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In today's digital economy, businesses are becoming ever more reliant on data. Most organizations leverage data as a product itself or use it to support business operations. Every day, new solutions incorporate artificial intelligence and machine learning capabilities, and these solutions depend on the power of big data to drive better business decisions.
But how do you manage all of that data-keeping only what you need and making archived data accessible when you need it-while storing data securely throughout its lifecycle? It's kind of like cleaning out an attic; it's a bit overwhelming and you're not quite sure what is trash and what is treasure. Beyond sorting into the "toss" and "save" piles, however, there is an important middle ground: keeping data and mining its value via an active archive.
The term "active archive" sounds like a contradiction. Yet, with the emergence and adoption of digital transformation initiatives in recent years, archives should no longer be thought of as long-term storage in that dusty old attic. Data is now at the heart of most businesses, changing the way archives can and should be used. Instead of passive data sets that are "locked away," archives are now more "active" and can be easily leveraged to unlock business value.
To learn more about the rise of active archives and their transformational role in business, Enterprise Strategy Group (ESG) conducted a comprehensive online survey of IT professionals involved in data archiving and long-term retention strategies. The research shows that these five essential criteria should be evaluated when planning and implementing your active archive strategy.
Data growth "“ According to ESG, the mean total volume of data stored in an organization is 8.7 petabytes (PB) and 4 PB of that data is archived. On average, this archived data is retained for 10 years. Interestingly, 46% of total archives are considered active archives. The growth of active archives is enormous, with an annual mean growth rate of 36%. So, if you aren't on the active archive bandwagon yet, it may become an important way to leverage your data as a business asset.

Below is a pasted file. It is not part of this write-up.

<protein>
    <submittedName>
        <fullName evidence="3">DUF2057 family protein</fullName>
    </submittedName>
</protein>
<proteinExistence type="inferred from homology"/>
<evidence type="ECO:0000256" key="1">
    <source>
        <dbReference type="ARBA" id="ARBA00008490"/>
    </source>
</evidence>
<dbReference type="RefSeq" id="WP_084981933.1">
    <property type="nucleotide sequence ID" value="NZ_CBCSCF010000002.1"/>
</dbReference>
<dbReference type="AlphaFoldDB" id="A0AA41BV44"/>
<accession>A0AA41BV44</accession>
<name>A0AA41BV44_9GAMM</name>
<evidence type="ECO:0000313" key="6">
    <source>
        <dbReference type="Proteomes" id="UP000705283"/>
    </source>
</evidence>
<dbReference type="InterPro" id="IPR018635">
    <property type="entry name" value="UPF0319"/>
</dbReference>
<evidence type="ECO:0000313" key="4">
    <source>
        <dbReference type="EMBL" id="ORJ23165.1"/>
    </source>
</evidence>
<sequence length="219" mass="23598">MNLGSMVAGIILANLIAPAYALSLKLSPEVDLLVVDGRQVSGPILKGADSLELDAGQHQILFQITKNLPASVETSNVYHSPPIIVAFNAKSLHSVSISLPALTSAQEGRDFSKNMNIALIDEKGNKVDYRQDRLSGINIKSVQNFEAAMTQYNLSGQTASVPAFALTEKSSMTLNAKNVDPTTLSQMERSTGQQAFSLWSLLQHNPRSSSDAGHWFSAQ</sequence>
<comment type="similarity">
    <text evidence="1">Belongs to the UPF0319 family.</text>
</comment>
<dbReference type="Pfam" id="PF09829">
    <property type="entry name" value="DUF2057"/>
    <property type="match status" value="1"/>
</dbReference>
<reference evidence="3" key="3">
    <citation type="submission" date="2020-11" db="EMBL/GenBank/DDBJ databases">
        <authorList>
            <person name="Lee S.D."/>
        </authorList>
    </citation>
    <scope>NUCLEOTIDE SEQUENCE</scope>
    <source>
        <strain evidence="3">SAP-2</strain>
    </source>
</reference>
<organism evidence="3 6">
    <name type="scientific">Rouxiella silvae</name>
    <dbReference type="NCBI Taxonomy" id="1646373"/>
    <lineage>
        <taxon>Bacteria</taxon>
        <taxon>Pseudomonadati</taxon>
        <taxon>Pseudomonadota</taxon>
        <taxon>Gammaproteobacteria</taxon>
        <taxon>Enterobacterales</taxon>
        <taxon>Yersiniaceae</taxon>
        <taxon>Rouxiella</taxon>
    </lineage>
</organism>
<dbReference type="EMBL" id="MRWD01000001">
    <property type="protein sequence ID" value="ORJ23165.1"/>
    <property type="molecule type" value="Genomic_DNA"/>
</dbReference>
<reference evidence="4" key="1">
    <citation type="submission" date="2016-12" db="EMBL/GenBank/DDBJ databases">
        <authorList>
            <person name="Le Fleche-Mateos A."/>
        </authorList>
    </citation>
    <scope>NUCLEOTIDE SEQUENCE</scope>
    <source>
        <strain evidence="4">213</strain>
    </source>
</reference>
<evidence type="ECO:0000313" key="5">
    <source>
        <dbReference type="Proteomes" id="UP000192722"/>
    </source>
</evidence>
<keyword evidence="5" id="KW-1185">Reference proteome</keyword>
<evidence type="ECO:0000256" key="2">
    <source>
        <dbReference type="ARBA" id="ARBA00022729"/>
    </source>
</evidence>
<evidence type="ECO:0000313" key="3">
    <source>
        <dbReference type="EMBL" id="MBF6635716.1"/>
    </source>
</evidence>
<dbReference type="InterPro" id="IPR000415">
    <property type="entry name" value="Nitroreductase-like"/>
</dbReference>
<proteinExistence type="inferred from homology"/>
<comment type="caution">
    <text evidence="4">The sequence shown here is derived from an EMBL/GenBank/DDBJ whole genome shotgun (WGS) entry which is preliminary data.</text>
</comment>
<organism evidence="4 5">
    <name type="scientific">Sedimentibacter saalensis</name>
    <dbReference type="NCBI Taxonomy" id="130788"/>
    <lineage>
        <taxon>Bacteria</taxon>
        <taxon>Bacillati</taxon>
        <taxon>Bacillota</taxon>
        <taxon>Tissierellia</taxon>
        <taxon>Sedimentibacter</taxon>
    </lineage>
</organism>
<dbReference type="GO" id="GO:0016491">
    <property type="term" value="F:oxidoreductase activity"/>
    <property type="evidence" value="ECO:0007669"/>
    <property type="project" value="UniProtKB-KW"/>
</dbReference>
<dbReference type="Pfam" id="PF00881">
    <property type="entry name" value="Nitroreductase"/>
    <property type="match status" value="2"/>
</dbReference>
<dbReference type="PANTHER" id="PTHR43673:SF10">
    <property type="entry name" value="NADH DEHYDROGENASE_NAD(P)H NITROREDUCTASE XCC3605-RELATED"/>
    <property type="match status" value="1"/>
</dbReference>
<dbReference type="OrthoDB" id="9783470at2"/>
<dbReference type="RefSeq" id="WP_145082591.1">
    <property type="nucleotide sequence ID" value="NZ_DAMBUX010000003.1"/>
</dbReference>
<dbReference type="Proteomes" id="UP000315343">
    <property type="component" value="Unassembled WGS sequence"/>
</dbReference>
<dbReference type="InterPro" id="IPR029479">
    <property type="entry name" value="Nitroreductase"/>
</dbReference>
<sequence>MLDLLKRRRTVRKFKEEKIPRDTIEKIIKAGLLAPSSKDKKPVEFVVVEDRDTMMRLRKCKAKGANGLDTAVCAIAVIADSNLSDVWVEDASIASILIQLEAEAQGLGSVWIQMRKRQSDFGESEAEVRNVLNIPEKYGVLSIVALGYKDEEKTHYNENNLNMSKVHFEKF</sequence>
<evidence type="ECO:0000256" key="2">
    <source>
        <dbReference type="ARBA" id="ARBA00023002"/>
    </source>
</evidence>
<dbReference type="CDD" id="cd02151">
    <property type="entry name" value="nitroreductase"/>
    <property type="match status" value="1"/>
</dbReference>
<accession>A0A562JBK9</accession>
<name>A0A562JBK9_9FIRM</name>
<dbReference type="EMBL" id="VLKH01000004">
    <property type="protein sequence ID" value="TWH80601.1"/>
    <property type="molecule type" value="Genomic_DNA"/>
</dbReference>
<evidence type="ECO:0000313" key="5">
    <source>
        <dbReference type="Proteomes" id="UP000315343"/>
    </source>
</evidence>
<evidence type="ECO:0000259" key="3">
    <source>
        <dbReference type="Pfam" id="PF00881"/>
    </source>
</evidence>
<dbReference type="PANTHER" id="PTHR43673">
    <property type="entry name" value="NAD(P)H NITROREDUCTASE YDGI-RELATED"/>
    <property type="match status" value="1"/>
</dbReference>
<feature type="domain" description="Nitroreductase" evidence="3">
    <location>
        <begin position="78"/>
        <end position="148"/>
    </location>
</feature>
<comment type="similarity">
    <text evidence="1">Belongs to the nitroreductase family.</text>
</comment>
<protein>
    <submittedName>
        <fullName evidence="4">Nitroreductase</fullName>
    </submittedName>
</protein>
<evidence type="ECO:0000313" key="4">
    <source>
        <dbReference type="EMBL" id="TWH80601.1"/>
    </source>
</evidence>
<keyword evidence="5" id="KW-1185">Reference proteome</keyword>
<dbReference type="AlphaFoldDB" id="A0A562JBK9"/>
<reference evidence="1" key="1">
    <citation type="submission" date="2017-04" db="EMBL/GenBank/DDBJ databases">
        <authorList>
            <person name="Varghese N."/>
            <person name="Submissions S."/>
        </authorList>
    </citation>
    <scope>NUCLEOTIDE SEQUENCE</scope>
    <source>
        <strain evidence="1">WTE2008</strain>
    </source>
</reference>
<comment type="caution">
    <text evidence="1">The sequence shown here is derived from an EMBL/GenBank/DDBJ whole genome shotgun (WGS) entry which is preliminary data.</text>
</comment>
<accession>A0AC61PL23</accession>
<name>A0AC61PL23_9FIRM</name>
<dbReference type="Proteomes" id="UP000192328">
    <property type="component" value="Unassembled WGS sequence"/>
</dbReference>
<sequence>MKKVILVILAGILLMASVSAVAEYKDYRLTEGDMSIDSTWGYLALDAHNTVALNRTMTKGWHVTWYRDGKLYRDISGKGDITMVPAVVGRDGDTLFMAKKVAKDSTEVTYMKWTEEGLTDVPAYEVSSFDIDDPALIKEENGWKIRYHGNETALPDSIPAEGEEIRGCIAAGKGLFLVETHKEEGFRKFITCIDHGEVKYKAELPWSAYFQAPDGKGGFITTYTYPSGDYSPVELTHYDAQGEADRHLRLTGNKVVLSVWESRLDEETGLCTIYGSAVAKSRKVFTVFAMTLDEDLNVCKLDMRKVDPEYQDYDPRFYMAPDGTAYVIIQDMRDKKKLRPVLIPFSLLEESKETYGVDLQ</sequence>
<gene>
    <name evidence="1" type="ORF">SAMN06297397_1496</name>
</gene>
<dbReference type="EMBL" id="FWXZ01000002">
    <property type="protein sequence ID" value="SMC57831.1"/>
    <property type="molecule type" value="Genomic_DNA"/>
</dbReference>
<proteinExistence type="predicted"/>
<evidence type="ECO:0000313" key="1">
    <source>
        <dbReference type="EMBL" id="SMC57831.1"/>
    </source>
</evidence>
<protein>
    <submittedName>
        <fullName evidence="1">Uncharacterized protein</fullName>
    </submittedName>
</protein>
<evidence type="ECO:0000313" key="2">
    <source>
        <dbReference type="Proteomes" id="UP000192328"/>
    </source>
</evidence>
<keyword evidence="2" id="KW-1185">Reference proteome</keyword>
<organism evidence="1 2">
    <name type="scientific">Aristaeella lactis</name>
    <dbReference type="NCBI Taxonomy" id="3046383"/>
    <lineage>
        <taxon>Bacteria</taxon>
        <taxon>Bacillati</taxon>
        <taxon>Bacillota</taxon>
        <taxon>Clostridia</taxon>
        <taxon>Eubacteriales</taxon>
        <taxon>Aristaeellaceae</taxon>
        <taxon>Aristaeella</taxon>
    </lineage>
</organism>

Access "“ In many organizations, archives are accessed multiple times per day; ESG's research shows 44% of respondents reporting daily access and 79% leveraging their archive on a weekly basis. In half the cases, the average age of the information accessed is a year old or less. Even more importantly, users who want to access this data want it quickly; 68% of IT professionals want to recover or retrieve data from their archive within minutes. When designing your archive solution, be sure to consider access characteristics, performance, and usability.
Scale "“ Not surprisingly, active archives require massive scale. This is identified as the most important characteristic and is often a core design parameter for an active archive. In addition to very high or unlimited storage scalability, IT professionals also expect robust search capabilities and a price point that optimizes operational efficiencies. Active archives distinguish themselves as solutions that support multiple types of storage technologies, including public cloud layers and on-premises deployment options.
Performance "“ The top three drivers for implementing an active archive are improved data access, followed by improved data lifecycle and operational efficiency in supporting the core business. As organizations move from data-reactive to data-centric, these benefits can help create new product offerings and improve customer satisfaction. According to ESG, 64% of respondents said an active archive significantly improved data retrieval times. As IT professionals reviewed their decision criteria for an active archive, overall performance was the number one consideration, chosen by 27% of those surveyed.
Leveraging the cloud "“ When implementing an active archive, an overwhelming number of organizations use public cloud services for both their inactive archive and active archive data. Eighty-seven percent of organizations store their active archive data in the cloud, while 93% store all archive data in the cloud. From an infrastructure standpoint, active archive topologies are primarily hybrid, combining cloud and on-premises deployments.
So, at a top level, how does an active archive work? An active archive requires a tiered storage solution that gives people or other IT systems access to data through a common, unified file system that automatically retrieves and places that data on the appropriate storage tier.
Organizations that store more than 10 PB of total archive data, retrieve archive data daily, typically retrieve data that is less than six months old, and want access to this data within seconds are more likely to have a higher percentage of active archive data. Businesses who fit this profile can benefit the most from an active archive solution.
As you evaluate your organization's data-centricity and data growth, the issues of access, scale, and performance all become important considerations, along with leveraging the cloud for an active archive solution.
To learn more, download our ebook The Transformational Rise of Active Archives.